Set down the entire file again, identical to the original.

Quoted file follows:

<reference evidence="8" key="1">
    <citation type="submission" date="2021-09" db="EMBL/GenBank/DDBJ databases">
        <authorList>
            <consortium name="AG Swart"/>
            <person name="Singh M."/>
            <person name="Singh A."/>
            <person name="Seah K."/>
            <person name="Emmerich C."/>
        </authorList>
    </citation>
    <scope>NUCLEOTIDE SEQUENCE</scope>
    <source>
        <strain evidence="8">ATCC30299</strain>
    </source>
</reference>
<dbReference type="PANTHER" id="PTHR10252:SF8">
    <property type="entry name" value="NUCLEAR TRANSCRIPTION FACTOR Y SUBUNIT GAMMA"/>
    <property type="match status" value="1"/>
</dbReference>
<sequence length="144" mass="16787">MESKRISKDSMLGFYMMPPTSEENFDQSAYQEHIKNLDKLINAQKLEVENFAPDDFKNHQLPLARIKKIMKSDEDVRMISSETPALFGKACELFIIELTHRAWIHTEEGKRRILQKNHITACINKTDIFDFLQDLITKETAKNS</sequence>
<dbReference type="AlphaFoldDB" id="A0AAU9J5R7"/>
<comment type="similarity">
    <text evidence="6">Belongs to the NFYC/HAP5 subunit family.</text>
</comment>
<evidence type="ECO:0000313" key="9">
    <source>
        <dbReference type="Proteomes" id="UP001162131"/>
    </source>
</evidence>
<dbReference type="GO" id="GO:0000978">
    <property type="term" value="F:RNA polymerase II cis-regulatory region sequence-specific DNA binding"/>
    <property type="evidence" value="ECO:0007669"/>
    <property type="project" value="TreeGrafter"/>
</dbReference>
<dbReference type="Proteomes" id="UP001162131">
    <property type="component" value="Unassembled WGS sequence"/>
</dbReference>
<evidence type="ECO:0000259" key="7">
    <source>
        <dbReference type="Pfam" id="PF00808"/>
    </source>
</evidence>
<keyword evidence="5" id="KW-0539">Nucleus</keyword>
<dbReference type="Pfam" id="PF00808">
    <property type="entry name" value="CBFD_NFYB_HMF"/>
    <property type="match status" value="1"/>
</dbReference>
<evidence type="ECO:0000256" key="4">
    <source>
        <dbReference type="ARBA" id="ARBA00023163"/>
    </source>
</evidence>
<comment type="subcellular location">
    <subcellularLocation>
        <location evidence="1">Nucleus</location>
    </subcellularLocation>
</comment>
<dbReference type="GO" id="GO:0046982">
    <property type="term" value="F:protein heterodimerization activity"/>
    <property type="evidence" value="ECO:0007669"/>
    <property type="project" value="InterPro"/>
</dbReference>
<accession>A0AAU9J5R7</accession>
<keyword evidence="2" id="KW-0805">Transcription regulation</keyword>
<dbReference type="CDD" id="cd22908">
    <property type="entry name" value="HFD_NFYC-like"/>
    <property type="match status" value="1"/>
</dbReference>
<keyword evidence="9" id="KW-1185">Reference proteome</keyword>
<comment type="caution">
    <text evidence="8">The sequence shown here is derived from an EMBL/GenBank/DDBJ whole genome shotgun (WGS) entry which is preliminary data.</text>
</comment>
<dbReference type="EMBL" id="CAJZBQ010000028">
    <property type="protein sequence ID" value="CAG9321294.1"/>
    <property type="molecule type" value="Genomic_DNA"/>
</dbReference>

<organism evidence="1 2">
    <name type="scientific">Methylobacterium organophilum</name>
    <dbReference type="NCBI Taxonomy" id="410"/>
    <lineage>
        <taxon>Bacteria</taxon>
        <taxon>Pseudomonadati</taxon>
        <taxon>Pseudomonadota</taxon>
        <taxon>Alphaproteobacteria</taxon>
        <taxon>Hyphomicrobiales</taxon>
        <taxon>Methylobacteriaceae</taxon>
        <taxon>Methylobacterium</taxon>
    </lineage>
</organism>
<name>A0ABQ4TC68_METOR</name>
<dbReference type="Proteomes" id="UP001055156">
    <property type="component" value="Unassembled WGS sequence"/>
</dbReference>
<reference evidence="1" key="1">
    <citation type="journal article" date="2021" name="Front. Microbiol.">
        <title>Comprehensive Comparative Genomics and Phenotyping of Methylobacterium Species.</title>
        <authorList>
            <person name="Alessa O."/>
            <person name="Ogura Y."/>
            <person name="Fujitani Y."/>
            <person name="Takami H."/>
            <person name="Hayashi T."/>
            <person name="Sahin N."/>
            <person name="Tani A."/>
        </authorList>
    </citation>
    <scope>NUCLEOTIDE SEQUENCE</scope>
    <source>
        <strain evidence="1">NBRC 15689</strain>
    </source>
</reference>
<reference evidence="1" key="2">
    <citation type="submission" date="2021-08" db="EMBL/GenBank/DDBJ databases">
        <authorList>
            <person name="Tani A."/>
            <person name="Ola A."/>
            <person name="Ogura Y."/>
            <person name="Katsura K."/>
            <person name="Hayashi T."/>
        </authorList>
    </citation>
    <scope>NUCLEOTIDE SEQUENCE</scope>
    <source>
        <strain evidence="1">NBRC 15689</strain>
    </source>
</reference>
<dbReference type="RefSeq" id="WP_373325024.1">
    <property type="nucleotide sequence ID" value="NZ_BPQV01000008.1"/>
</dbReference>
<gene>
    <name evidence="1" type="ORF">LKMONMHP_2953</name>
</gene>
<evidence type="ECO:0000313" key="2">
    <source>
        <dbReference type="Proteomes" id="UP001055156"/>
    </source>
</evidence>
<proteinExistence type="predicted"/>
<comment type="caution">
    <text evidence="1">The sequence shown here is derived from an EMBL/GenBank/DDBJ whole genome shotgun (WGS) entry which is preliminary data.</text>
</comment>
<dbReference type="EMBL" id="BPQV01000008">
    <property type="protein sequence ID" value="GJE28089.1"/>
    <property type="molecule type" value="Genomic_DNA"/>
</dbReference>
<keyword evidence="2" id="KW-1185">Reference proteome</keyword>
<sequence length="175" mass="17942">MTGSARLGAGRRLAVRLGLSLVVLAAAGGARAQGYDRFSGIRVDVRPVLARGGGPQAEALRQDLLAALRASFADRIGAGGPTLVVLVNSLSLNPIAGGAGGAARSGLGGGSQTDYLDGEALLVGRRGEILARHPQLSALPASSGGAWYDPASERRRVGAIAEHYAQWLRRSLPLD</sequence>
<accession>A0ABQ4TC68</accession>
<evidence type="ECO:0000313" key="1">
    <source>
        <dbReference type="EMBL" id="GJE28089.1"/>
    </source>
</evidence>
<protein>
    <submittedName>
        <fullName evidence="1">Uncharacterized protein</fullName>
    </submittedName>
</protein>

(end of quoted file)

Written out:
<reference evidence="8" key="1">
    <citation type="submission" date="2021-09" db="EMBL/GenBank/DDBJ databases">
        <authorList>
            <consortium name="AG Swart"/>
            <person name="Singh M."/>
            <person name="Singh A."/>
            <person name="Seah K."/>
            <person name="Emmerich C."/>
        </authorList>
    </citation>
    <scope>NUCLEOTIDE SEQUENCE</scope>
    <source>
        <strain evidence="8">ATCC30299</strain>
    </source>
</reference>
<dbReference type="PANTHER" id="PTHR10252:SF8">
    <property type="entry name" value="NUCLEAR TRANSCRIPTION FACTOR Y SUBUNIT GAMMA"/>
    <property type="match status" value="1"/>
</dbReference>
<sequence length="144" mass="16787">MESKRISKDSMLGFYMMPPTSEENFDQSAYQEHIKNLDKLINAQKLEVENFAPDDFKNHQLPLARIKKIMKSDEDVRMISSETPALFGKACELFIIELTHRAWIHTEEGKRRILQKNHITACINKTDIFDFLQDLITKETAKNS</sequence>
<dbReference type="AlphaFoldDB" id="A0AAU9J5R7"/>
<comment type="similarity">
    <text evidence="6">Belongs to the NFYC/HAP5 subunit family.</text>
</comment>
<evidence type="ECO:0000313" key="9">
    <source>
        <dbReference type="Proteomes" id="UP001162131"/>
    </source>
</evidence>
<dbReference type="GO" id="GO:0000978">
    <property type="term" value="F:RNA polymerase II cis-regulatory region sequence-specific DNA binding"/>
    <property type="evidence" value="ECO:0007669"/>
    <property type="project" value="TreeGrafter"/>
</dbReference>
<dbReference type="Proteomes" id="UP001162131">
    <property type="component" value="Unassembled WGS sequence"/>
</dbReference>
<evidence type="ECO:0000259" key="7">
    <source>
        <dbReference type="Pfam" id="PF00808"/>
    </source>
</evidence>
<keyword evidence="5" id="KW-0539">Nucleus</keyword>
<dbReference type="Pfam" id="PF00808">
    <property type="entry name" value="CBFD_NFYB_HMF"/>
    <property type="match status" value="1"/>
</dbReference>
<evidence type="ECO:0000256" key="4">
    <source>
        <dbReference type="ARBA" id="ARBA00023163"/>
    </source>
</evidence>
<comment type="subcellular location">
    <subcellularLocation>
        <location evidence="1">Nucleus</location>
    </subcellularLocation>
</comment>
<dbReference type="GO" id="GO:0046982">
    <property type="term" value="F:protein heterodimerization activity"/>
    <property type="evidence" value="ECO:0007669"/>
    <property type="project" value="InterPro"/>
</dbReference>
<accession>A0AAU9J5R7</accession>
<keyword evidence="2" id="KW-0805">Transcription regulation</keyword>
<dbReference type="CDD" id="cd22908">
    <property type="entry name" value="HFD_NFYC-like"/>
    <property type="match status" value="1"/>
</dbReference>
<keyword evidence="9" id="KW-1185">Reference proteome</keyword>
<comment type="caution">
    <text evidence="8">The sequence shown here is derived from an EMBL/GenBank/DDBJ whole genome shotgun (WGS) entry which is preliminary data.</text>
</comment>
<dbReference type="EMBL" id="CAJZBQ010000028">
    <property type="protein sequence ID" value="CAG9321294.1"/>
    <property type="molecule type" value="Genomic_DNA"/>
</dbReference>

<organism evidence="1 2">
    <name type="scientific">Methylobacterium organophilum</name>
    <dbReference type="NCBI Taxonomy" id="410"/>
    <lineage>
        <taxon>Bacteria</taxon>
        <taxon>Pseudomonadati</taxon>
        <taxon>Pseudomonadota</taxon>
        <taxon>Alphaproteobacteria</taxon>
        <taxon>Hyphomicrobiales</taxon>
        <taxon>Methylobacteriaceae</taxon>
        <taxon>Methylobacterium</taxon>
    </lineage>
</organism>
<name>A0ABQ4TC68_METOR</name>
<dbReference type="Proteomes" id="UP001055156">
    <property type="component" value="Unassembled WGS sequence"/>
</dbReference>
<reference evidence="1" key="1">
    <citation type="journal article" date="2021" name="Front. Microbiol.">
        <title>Comprehensive Comparative Genomics and Phenotyping of Methylobacterium Species.</title>
        <authorList>
            <person name="Alessa O."/>
            <person name="Ogura Y."/>
            <person name="Fujitani Y."/>
            <person name="Takami H."/>
            <person name="Hayashi T."/>
            <person name="Sahin N."/>
            <person name="Tani A."/>
        </authorList>
    </citation>
    <scope>NUCLEOTIDE SEQUENCE</scope>
    <source>
        <strain evidence="1">NBRC 15689</strain>
    </source>
</reference>
<reference evidence="1" key="2">
    <citation type="submission" date="2021-08" db="EMBL/GenBank/DDBJ databases">
        <authorList>
            <person name="Tani A."/>
            <person name="Ola A."/>
            <person name="Ogura Y."/>
            <person name="Katsura K."/>
            <person name="Hayashi T."/>
        </authorList>
    </citation>
    <scope>NUCLEOTIDE SEQUENCE</scope>
    <source>
        <strain evidence="1">NBRC 15689</strain>
    </source>
</reference>
<dbReference type="RefSeq" id="WP_373325024.1">
    <property type="nucleotide sequence ID" value="NZ_BPQV01000008.1"/>
</dbReference>
<gene>
    <name evidence="1" type="ORF">LKMONMHP_2953</name>
</gene>
<evidence type="ECO:0000313" key="2">
    <source>
        <dbReference type="Proteomes" id="UP001055156"/>
    </source>
</evidence>
<proteinExistence type="predicted"/>
<comment type="caution">
    <text evidence="1">The sequence shown here is derived from an EMBL/GenBank/DDBJ whole genome shotgun (WGS) entry which is preliminary data.</text>
</comment>
<dbReference type="EMBL" id="BPQV01000008">
    <property type="protein sequence ID" value="GJE28089.1"/>
    <property type="molecule type" value="Genomic_DNA"/>
</dbReference>
<keyword evidence="2" id="KW-1185">Reference proteome</keyword>
<sequence length="175" mass="17942">MTGSARLGAGRRLAVRLGLSLVVLAAAGGARAQGYDRFSGIRVDVRPVLARGGGPQAEALRQDLLAALRASFADRIGAGGPTLVVLVNSLSLNPIAGGAGGAARSGLGGGSQTDYLDGEALLVGRRGEILARHPQLSALPASSGGAWYDPASERRRVGAIAEHYAQWLRRSLPLD</sequence>
<accession>A0ABQ4TC68</accession>
<evidence type="ECO:0000313" key="1">
    <source>
        <dbReference type="EMBL" id="GJE28089.1"/>
    </source>
</evidence>
<protein>
    <submittedName>
        <fullName evidence="1">Uncharacterized protein</fullName>
    </submittedName>
</protein>